The biosimilar drugs industry continues to expand as consumers and health care payers demand lower-cost therapeutics. The total number of biosimilars under development or in the market has grown 208% since 2013.2 The chemicals industry will continue to be relied upon to provide innovative fine chemicals to enable continued growth in biosimilar development, efficacy, and availability.

Chemical Recycling of Plastics

Chemical recycling of plastics can be used on products that aren’t amenable to traditional mechanical recycling, such as multi-layer plastics, heavily contaminated plastics, or unsorted plastic waste. The terms chemical recycling, advanced recycling, and transformational technologies are used interchangeably.

It entails the breakdown of used plastics into one or more of their original monomer building blocks that are then used as feedstocks for the synthesis of other chemicals. The process uses solvents or heat to break down the plastics for reuse.

Practicing chemical recycling greatly reduces the amount of plastic waste requiring disposal via landfilling or burning and, combined with mechanical recycling successes, decreases use of non-renewable resources such as petroleum.

Nanotechnologies

The development of an ever-expanding number of nanotechnologies is introducing some exciting advances to the chemicals industry, including use of nanoparticles as catalysts and in drug delivery.

The chemicals industry relies on catalysts to increase reaction times throughout the production workflow. Nanotechnology developers work to produce catalysts that are highly selective and active while having low energy requirements and long lifespans.

Nanoparticles are also being used as drug delivery systems for many pharmaceutical therapies. Lipids, metals, polymers, and carbon are commonly used materials for drug delivery nanoparticles at this time.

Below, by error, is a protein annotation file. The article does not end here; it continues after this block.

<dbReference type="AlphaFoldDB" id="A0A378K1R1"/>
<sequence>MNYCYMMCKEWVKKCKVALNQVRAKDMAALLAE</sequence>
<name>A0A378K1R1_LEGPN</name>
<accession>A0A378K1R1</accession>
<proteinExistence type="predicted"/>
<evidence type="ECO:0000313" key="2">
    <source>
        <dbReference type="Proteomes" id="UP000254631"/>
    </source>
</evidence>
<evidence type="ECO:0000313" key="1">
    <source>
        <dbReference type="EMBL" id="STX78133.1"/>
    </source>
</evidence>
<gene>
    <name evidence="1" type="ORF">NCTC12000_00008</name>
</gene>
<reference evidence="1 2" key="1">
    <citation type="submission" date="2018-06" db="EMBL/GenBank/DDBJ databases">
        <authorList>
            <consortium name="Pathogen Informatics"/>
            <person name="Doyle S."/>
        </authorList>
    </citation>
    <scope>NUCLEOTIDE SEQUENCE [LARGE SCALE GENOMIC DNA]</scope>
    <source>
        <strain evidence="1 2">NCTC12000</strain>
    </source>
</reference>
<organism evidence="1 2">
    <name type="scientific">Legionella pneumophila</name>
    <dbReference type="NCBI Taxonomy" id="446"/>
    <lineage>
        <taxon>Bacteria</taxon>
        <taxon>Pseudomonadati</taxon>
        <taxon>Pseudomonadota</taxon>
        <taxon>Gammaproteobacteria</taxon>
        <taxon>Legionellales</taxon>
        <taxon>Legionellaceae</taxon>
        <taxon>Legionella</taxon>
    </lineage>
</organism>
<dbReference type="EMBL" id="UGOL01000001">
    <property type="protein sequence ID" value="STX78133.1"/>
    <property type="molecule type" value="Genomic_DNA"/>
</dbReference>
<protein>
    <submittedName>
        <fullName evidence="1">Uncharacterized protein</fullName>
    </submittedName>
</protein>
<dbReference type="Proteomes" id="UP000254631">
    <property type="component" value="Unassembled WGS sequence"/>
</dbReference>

Nanoparticle systems provide numerous advantages over traditional delivery methods (e.g., tablets, capsules), such as:

  • Increased specific targeting
  • Lower cytotoxicity
  • Enhanced bio-distribution and metabolism
  • Sustained and controlled release
  • Delivery of poorly soluble drugs

Industry 4.0

The chemicals industry is gradually adopting Industry 4.0, which is the integration of a facility’s physical manufacturing operations with an advanced digital technology platform, creating a seamlessly integrated system across processes. The physical-digital interconnection empowers communication throughout the system with continuous, real-time data gathering. The platform’s advanced analytics scrutinize the data and produce insights and automated control actions that are invaluable for operations and business parameters.

Moving Forward

The chemicals industry will undoubtedly continue to evolve as new technologies, end-uses, and materials are developed within the diverse industries that rely upon chemicals. Advanced analytical capabilities and platforms will be an important part of the success of the chemicals industry and the businesses it supports.

Read more about the global impact, advances, and challenges of the industry in our whitepaper.

References

  1. 2020. Biopharma Leaders Prioritize R&D, Technological Transformation, and Global Market Presence. https://www2.deloitte.com/us/en/insights/industry/life-sciences/pharmaceutical-industry-trends.html
  2. Cancer Treatment Centers of America. 2018. What’s the Difference? Biosimilar and Generic Drugs. https://www.cancercenter.com/community/blog/2018/12/whats-the-difference-biosimilar-and-generic-drugs